Vol. 25 No. 24 Camreta V. Greene Goes To The Supreme Court



  To:                 All Police Chiefs and Sheriffs

From:             Martin J. Mayer, Esq.



Earlier this year, the Ninth Circuit U.S. Court of Appeals ruled, in the Oregon case ofCamreta v. Greene, that a police officer could not interview a student at school regarding her possibly being the victim of child abuse without a warrant, probable cause, exigent circumstances or parental consent.

The court also suggested that a DHS caseworker must have a court order prior to interviewing a student at school, unless the parent consents to the interview – even when the parent is the suspected abuser.  However, the Ninth Circuit did grant qualified immunity to the officials since the issue was not clearly decided at the time.

On October 12, 2010, the United States Supreme Court accepted the Camreta case for review and vacated the decision of the

Ninth Circuit.  The Supreme Court will look at two issues:  (1) Whether the traditional warrant exception requirements that apply to seizures of suspected criminals should apply to an interview of the child in light of reports of child abuse, or whether instead a balancing standard should apply; and (2) whether the Ninth Circuit’s constitutional ruling is reviewable, notwithstanding that it ruled in the petitioner’s favor on qualified immunity grounds.

The decision by the Ninth Circuit created significant concerns for law enforcement officers when they were trying to determine if a child was in danger of abuse.  Many agencies no longer allowed officers to contact children at school under these circumstances for fear that they would be held liable.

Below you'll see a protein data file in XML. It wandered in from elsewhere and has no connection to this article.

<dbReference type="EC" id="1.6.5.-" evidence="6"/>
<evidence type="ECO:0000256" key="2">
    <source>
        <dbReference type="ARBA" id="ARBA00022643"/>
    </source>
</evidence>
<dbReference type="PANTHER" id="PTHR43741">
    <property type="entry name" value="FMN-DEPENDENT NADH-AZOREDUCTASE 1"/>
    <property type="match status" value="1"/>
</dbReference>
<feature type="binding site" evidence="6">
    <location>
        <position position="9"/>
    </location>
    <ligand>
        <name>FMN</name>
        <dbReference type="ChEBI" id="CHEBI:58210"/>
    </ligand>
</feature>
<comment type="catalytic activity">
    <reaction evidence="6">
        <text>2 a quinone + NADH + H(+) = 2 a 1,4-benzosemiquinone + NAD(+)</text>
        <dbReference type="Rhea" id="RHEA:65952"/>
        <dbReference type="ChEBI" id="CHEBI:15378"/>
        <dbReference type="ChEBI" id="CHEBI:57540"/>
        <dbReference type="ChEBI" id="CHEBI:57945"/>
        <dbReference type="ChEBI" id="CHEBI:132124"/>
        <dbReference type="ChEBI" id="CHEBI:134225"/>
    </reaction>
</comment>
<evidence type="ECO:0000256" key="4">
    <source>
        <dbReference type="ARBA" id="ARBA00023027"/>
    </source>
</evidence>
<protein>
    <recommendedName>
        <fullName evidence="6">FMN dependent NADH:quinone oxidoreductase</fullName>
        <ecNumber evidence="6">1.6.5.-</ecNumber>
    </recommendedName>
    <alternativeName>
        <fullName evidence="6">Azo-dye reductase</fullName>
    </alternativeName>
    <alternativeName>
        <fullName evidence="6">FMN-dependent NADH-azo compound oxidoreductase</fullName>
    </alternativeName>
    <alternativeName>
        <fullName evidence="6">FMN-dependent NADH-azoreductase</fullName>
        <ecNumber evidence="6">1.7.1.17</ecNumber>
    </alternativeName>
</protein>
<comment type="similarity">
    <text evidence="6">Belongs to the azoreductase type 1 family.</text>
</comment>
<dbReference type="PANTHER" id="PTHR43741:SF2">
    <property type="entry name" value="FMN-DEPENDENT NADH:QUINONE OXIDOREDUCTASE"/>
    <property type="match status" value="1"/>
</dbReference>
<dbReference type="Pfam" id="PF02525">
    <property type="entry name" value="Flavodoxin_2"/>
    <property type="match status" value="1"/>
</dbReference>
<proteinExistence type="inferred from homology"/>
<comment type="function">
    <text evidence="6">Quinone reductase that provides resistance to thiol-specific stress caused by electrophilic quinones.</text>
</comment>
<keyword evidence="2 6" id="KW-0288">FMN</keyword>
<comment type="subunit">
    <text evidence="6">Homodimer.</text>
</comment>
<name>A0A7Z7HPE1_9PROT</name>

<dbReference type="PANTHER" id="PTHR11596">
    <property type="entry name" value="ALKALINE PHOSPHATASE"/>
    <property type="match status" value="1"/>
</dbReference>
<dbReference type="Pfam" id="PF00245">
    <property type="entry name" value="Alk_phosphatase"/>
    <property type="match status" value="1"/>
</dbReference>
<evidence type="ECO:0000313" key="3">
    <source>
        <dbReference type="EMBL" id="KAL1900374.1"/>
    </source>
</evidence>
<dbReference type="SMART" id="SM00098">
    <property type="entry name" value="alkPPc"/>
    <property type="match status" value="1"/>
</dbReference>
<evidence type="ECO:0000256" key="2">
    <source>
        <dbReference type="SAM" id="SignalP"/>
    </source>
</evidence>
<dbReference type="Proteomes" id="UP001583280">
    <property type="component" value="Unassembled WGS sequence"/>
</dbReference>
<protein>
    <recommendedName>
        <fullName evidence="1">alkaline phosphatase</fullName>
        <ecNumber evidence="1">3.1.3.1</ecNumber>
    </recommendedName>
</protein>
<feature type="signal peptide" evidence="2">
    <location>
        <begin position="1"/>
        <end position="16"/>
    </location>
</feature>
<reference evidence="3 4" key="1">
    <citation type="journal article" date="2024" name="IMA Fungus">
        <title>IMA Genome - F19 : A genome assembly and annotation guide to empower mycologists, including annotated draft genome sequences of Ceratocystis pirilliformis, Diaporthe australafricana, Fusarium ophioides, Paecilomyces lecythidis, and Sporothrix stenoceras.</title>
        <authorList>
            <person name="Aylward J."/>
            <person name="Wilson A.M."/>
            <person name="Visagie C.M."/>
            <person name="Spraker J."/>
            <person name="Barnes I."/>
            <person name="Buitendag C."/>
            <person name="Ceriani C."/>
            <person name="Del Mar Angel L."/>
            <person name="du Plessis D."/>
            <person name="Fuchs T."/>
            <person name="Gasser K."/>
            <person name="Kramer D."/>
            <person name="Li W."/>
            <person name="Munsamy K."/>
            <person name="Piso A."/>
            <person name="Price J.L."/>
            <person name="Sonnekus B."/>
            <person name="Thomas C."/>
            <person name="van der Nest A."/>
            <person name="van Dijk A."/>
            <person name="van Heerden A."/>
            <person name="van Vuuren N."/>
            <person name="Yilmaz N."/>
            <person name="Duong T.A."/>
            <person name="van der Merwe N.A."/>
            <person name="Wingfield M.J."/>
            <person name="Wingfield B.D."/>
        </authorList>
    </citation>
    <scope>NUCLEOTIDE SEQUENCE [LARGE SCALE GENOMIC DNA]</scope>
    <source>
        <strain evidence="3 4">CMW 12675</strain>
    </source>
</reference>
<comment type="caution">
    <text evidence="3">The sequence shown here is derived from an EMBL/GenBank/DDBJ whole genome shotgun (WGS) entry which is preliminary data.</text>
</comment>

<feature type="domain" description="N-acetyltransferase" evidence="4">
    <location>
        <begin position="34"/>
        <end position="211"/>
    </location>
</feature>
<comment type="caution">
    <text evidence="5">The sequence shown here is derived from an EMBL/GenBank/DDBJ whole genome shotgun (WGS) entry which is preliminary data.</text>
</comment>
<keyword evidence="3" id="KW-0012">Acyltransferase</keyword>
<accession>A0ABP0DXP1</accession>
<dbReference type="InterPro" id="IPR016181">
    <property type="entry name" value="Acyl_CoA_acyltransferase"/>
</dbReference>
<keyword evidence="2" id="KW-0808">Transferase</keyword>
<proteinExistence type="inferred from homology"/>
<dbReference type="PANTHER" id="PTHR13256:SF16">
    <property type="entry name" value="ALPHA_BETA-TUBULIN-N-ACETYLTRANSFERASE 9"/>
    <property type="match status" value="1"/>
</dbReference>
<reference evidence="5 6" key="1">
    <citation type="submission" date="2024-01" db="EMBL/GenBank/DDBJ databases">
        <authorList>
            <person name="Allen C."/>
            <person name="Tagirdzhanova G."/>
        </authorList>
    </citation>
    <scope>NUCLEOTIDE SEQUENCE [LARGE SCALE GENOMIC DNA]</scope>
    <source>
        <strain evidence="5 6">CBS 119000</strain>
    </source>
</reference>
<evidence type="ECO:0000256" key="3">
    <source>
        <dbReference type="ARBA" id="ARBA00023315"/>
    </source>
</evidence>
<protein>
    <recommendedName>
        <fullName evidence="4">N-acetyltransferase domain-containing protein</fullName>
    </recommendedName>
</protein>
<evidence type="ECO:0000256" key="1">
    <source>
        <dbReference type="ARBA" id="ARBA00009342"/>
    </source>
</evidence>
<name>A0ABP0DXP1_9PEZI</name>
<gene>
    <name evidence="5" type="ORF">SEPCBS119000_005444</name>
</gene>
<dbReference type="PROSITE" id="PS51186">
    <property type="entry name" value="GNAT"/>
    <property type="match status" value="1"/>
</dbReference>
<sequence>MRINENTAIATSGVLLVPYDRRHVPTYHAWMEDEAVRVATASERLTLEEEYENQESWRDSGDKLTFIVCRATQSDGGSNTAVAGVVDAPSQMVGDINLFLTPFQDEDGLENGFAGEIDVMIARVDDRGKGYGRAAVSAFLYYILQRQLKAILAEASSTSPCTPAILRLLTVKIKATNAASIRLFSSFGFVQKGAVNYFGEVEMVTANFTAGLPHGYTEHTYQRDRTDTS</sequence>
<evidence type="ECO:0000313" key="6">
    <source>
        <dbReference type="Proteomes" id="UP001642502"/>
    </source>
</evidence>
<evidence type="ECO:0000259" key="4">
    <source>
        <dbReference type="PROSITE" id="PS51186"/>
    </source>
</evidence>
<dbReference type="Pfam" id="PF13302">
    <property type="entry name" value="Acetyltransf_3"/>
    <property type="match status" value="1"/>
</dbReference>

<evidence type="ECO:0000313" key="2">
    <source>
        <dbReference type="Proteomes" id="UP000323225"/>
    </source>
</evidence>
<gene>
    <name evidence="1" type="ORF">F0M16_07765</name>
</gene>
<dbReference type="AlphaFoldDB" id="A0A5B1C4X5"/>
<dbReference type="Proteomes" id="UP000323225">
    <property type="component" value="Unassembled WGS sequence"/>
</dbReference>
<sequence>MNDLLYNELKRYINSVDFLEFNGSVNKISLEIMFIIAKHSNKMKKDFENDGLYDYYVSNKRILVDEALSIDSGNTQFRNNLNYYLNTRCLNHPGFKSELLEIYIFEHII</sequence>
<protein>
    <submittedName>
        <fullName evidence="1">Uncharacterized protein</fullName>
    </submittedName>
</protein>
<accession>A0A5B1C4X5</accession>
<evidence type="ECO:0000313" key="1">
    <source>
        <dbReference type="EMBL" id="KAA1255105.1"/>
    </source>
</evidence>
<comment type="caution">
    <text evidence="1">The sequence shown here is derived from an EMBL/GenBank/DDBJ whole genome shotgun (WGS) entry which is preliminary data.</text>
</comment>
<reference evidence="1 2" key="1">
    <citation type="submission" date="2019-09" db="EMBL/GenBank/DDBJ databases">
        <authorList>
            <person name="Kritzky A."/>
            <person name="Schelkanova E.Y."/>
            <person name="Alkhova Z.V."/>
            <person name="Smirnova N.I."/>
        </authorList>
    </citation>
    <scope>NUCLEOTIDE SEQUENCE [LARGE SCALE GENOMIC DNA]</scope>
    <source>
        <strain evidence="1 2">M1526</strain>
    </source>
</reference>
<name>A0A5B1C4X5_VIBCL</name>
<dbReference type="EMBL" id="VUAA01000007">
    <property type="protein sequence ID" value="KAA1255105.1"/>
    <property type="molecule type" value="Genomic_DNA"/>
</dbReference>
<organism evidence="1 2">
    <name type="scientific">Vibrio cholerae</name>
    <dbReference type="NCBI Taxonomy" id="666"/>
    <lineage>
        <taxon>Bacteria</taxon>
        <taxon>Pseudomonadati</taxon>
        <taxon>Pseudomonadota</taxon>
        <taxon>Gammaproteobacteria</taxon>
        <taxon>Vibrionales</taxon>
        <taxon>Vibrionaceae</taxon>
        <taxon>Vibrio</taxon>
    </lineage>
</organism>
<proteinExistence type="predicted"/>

A caseworker was notified of allegations regarding the sexual abuse of two children by their father. He was assigned to assess the girls’ safety. Upon learning that the father was being released from custody, he became concerned for the girls’ safety. He interviewed one of the girls at her elementary school without notifying the mother of the child, and a law enforcement officer was present for the interview.

The mother sued the caseworker and the law enforcement officer alleging a Fourth Amendment violation because the in-school interview was conducted without a warrant, parental consent, probable cause, or exigent circumstances. The mother’s claims against the school district and school counselor were dismissed.

Ninth Circuit Decision

On appeal, the Ninth Circuit Court held that the seizure was unlawful because it was not based on probable cause. The interview constituted a seizure, which must be reasonable to be lawful. Reasonableness depends on the evidence supporting the government’s desire to seize someone. Generally, the government must show enough evidence to create probable cause. The court held that a caseworker’s belief that the girls’ safety was in danger did not constitute probable cause.

Furthermore, the court held that the school-setting exception to the probable cause requirement does not apply when a caseworker and police officer seize a student in the school.  In the school setting, if a teacher or school official seizes a student to maintain discipline on school grounds, then the justification for the seizure can be something less than probable cause. However, the lower standard did not apply in this case because the students were not seized by teachers or school officials to maintain discipline on school grounds.